Study Gauges Value of Technology in Schools – NYTimes.com
In some sense, this is not a surprising result. If you purchase (educational) technology without an explicit goal in mind, it’s hard to measure a difference later. See Larry Cuban on being “Oversold and Underused.”
In a review of student survey data conducted in conjunction with the federal exams known as the National Assessment of Educational Progress, the nonprofit Center for American Progress found that middle school math students more commonly used computers for basic drills and practice than to develop sophisticated skills. The report also found that no state was collecting data to evaluate whether technology investments were actually improving student achievement.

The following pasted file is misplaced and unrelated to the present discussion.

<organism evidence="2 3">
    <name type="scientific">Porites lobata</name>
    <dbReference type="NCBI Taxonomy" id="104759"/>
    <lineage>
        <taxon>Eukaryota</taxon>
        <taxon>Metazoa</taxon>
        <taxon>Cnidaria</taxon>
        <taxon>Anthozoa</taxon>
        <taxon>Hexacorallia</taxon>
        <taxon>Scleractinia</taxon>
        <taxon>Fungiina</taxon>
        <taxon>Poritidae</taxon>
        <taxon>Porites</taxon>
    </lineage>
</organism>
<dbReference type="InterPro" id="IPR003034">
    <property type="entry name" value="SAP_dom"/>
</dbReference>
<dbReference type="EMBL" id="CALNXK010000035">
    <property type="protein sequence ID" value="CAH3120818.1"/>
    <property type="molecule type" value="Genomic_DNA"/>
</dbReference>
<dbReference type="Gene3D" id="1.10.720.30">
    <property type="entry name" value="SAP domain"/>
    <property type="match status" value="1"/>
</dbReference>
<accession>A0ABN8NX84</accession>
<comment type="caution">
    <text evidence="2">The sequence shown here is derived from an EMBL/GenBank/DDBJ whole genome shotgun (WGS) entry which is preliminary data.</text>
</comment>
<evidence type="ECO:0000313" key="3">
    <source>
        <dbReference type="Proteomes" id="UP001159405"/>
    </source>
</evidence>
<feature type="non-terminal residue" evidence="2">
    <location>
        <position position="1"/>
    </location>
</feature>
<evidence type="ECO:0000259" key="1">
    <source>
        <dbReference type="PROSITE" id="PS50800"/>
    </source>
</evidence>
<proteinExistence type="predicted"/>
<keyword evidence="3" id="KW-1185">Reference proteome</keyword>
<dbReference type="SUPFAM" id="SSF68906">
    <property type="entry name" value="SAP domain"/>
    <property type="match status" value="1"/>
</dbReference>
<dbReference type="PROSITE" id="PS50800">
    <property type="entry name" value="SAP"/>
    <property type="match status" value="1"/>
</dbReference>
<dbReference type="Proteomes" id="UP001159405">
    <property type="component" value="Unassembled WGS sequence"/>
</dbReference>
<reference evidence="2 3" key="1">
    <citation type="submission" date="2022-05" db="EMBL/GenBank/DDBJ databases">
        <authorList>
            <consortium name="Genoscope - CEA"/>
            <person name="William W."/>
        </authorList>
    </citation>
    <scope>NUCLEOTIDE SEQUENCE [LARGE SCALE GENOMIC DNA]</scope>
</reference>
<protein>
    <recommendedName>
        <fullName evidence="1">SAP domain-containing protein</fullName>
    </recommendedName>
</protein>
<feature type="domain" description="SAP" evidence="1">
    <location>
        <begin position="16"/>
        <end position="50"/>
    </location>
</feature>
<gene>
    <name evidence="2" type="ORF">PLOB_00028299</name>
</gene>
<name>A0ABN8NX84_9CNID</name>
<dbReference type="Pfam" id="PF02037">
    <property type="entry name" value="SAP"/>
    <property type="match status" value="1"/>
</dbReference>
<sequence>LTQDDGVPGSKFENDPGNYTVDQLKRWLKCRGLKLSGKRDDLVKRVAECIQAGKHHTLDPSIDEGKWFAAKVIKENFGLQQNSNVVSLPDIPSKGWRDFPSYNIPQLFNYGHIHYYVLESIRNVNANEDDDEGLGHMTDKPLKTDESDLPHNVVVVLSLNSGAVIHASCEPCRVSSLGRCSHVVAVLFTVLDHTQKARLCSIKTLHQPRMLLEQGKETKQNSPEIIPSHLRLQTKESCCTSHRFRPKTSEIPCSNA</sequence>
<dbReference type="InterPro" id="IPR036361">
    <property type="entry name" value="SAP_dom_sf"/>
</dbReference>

“Schools frequently acquire digital devices without discrete learning goals and ultimately use these devices in ways that fail to adequately serve students, schools, or taxpayers,” wrote Ulrich Boser, a senior fellow at the Center for American Progress and the author of the report.